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Tiger Woods results: Hero World Challenge ends with Tiger’s worst round

Sunday was ugly but Tiger is back and that’s all that mattered this week.

Hero World Challenge - Final Round Photo by Christian Petersen/Getty Images

The finish was rocky and probably not what Tiger Woods wanted, but he finished. The bar was low and despite a final round 4-over 76, Tiger met, (or, depending on your standards, exceeded) expectations this week at the Hero World Challenge.

This tournament was not some critical litmus test for what’s possible for the rest of Tiger’s career. It was a return, an opportunity for some low-stakes reps in a silly season event against the best players in the world. Granted, the stakes were higher for Tiger than anyone else in this 18-man field. The pressure for Tiger was incongruous with what was on the line and the 14-time major winner showed he can still hang with the best on the PGA Tour. He also stayed healthy, which, given the troubles of the last three years, is an accomplishment on its own.

We saw several grainy social media videos of his swing at different points over this last 16-month hiatus. In those clips, Tiger often seemed to take tentative cuts at the ball. On the rare occasion he did make a swing in full view of TV cameras, he chunked three little flip wedges in the water at Congressional in what was supposed to be an innocent little PR stunt but turned into an embarrassment. This week, there was no holding back or tentative lost swing. This emphatic rip with the driver on Sunday left us salivating.

The Tiger haters, and there’s an army of them, will scoff and say we’re making excuses for a once-dominant player who finished 15th out of 17 entrants and led the field in double bogeys. The circumstances, however, allow excuse-making and optimism. The paradigm has moved with Tiger based on the last three years.

This was not an event we demanded Tiger win or else it would be considered a failure. He did not even have to contend. He could have even come in last place, a real possibility given the small field of the best players and the 898th ranked player in the world. We just needed to see that he was healthy, wouldn’t embarrass himself, and could still call on some sort of shotmaking arsenal, however inconsistent it may be compared to the glory days.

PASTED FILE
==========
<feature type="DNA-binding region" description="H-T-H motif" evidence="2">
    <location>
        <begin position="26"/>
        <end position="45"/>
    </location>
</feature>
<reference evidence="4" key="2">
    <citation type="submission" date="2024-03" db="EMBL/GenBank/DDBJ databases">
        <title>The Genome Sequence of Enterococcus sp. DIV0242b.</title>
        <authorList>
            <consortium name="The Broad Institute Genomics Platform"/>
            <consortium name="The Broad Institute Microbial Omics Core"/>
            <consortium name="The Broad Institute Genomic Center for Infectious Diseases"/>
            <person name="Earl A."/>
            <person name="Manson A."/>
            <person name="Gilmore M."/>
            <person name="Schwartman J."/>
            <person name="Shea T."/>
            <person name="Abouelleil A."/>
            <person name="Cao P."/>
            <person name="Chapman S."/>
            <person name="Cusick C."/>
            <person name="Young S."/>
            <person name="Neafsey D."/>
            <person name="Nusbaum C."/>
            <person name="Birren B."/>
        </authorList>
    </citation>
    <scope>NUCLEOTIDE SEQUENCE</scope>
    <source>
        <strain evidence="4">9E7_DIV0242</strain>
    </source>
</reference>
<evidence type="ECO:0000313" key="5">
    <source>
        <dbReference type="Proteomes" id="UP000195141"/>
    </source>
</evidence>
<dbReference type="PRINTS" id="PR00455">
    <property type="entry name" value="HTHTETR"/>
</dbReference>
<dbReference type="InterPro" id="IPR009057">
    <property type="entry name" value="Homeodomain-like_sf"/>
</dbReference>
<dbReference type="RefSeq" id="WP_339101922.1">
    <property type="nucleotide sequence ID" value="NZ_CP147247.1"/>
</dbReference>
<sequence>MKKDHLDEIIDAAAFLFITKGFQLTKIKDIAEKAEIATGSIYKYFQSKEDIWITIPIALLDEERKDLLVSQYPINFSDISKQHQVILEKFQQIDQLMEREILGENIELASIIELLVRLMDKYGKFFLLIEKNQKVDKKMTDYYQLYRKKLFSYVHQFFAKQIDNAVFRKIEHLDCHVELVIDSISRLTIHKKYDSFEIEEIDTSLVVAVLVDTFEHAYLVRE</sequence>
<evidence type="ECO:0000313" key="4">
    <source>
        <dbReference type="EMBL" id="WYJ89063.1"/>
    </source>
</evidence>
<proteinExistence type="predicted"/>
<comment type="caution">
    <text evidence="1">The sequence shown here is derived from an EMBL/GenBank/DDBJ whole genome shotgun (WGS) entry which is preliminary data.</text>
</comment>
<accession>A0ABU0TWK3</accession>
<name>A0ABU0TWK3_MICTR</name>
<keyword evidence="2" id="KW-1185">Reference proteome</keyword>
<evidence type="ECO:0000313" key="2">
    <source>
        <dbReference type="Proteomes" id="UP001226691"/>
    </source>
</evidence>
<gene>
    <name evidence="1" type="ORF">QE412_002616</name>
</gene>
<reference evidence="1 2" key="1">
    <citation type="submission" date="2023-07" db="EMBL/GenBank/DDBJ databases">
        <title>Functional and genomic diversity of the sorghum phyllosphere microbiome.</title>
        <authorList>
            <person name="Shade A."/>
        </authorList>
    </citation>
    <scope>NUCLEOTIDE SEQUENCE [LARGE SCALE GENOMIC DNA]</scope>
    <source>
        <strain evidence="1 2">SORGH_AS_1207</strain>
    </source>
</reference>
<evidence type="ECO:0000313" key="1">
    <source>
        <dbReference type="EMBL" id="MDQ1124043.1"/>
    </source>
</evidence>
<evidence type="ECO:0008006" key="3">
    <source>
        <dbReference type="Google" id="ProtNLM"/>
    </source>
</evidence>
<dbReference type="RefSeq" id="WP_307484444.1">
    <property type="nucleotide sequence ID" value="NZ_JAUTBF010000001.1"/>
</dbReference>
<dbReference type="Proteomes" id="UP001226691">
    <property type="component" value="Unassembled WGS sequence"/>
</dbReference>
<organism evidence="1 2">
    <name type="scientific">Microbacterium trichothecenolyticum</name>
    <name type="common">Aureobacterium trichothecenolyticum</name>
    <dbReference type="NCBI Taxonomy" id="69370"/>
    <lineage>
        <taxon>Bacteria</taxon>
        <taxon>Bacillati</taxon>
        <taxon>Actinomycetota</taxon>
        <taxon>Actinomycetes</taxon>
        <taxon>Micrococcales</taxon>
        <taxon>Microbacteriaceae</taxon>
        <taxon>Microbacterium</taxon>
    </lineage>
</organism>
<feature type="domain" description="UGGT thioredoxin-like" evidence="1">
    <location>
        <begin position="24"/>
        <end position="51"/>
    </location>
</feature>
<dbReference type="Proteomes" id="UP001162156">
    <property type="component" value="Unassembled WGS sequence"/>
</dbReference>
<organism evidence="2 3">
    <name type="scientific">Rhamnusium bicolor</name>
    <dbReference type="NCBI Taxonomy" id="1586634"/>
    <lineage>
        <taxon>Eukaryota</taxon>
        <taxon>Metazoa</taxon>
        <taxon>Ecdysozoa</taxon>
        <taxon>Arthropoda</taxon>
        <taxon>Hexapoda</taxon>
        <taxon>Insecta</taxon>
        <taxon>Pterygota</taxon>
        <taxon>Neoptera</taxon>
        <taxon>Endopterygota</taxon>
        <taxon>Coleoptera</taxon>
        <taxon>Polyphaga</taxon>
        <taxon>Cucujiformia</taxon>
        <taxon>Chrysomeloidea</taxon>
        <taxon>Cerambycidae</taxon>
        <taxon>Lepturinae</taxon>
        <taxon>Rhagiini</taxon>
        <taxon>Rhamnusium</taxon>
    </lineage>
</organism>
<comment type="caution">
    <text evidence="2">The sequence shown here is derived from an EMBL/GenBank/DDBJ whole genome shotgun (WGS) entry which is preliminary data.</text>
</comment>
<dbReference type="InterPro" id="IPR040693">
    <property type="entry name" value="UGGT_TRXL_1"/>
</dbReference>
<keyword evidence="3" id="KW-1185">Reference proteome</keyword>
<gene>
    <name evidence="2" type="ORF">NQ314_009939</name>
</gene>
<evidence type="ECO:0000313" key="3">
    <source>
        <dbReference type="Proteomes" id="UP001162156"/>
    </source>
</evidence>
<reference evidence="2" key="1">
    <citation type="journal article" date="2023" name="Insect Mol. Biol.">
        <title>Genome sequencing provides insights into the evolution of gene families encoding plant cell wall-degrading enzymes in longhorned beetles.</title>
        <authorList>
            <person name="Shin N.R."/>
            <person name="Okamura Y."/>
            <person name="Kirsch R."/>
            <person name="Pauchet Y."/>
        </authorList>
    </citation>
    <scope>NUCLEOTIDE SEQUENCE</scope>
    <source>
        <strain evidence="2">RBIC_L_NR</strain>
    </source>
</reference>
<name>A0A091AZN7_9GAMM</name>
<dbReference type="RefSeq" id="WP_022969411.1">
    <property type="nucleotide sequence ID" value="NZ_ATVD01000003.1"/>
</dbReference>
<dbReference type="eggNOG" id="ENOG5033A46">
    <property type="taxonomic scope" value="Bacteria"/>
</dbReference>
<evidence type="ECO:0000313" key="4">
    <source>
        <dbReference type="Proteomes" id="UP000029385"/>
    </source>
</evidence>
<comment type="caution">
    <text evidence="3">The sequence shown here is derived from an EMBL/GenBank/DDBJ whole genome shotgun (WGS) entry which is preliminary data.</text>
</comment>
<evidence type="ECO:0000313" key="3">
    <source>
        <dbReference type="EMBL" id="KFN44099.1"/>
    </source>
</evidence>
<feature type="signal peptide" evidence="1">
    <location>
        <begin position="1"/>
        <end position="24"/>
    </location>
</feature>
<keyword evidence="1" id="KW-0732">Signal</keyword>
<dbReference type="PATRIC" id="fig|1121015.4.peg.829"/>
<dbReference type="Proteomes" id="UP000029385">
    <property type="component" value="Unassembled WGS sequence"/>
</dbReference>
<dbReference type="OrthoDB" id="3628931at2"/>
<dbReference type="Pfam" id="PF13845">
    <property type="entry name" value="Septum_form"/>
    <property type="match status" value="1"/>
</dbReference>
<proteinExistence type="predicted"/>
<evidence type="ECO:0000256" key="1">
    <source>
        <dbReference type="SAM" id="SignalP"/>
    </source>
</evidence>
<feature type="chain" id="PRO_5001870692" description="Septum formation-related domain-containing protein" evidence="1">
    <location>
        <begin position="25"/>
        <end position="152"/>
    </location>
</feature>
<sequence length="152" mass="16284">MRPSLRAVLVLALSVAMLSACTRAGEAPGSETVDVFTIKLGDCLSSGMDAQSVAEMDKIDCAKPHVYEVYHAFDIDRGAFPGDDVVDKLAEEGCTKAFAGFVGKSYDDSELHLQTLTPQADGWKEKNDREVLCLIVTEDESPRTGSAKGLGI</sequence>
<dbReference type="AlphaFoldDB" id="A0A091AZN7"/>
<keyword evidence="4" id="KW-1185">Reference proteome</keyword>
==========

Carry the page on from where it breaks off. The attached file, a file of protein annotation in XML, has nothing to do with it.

Woods finished the tournament with a double bogey on the 18th hole, his third in four trips there this week. As Brandel Chamblee was quick to point out at the end of his round, Tiger’s six doubles (or worse) this week was the highest in the field and the worst of his career. The driver, a weapon for so many of the top young players in the world these days, is still woefully unreliable. Tiger’s never been particularly accurate off the tee but he got himself into trouble this week that he could not recover from, resulting in that high total of double bogeys.

While those big crooked numbers popped up on the card too much, Tiger also showed signs of that shotmaking we hoped was still in there and led the field in birdies, too. The optimists will pay attention to that number — the field-leading birdie total — and say the ugly stuff was just rust, sloppiness that can be eradicated with more reps between now and, say, April. The reality of the player that’s left at age 40 and what we get going forward is probably somewhere in the middle. He’ll be sharp some weeks, ugly others, and hopeful to wipe out the mistakes in the rounds that matter most.

Sunday’s 76 is the worst round of the week among the field. Those are still in there too and will happen again. But we saw no signs of back trouble or the chip yips, the two afflictions that were serious and separate threats to end his career. That’s what took the Tiger experience to such a dark place so fast. So while he’s probably not happy with that finishing number, he said the week, overall, was a success after "not being able to move" and facing the toughest and most painful challenge of his career during these rehab months.

We saw a healthy Tiger making a lot of brilliant shots this week. We saw him with his old Scotty Cameron putter, the magic one that delivered 13 of his 14 majors, back in the bag and roll him to several birdie streaks that provoked a collective freakout on golf Twitter. We saw him strut and club twirl and fist pump and we ate it all up.

We’ve written so many dire and depressing things about Tiger in recent years. This week, it was just good to have him back holding us captive. He made an otherwise inconsequential offseason event a must-watch, then whipped us into a frenzy in three of four days with stretches of play that were vintage stuff from the old days.

We’ll choose to be encouraged about all the good we saw, perhaps toast each other with Tiger’s Monster energy beverage of choice, and think about what could come next when the season starts anew in 2017.

Here are your final results from the Hero World Challenge:

Place Player Score Round 1 Round2 Round 3 Round 4 Total
1 Hideki Matsuyama -18 65 67 65 73 270
2 Henrik Stenson -16 67 71 66 68 272
T3 Rickie Fowler -13 68 70 68 69 275
T3 Matt Kuchar -13 67 67 71 70 275
T3 Dustin Johnson -13 66 66 72 71 275
T6 Bubba Watson -11 72 63 75 67 277
T6 Jordan Spieth -11 68 69 70 70 277
T6 Brandt Snedeker -11 72 64 69 72 277
9 Louis Oosthuizen -9 67 67 73 72 279
10 Patrick Reed -8 72 69 71 68 280
11 J.B. Holmes -7 64 73 70 74 281
12 Zach Johnson -6 72 69 70 71 282
T13 Brooks Koepka -5 72 68 72 71 283
T13 Jimmy Walker -5 70 74 66 73 283
15 Tiger Woods -4 73 65 70 76 284
16 Russell Knox -2 69 72 71 74 286
17 Emiliano Grillo 1 70 72 75 72 289
- Justin Rose WD 74 -- -- -- 74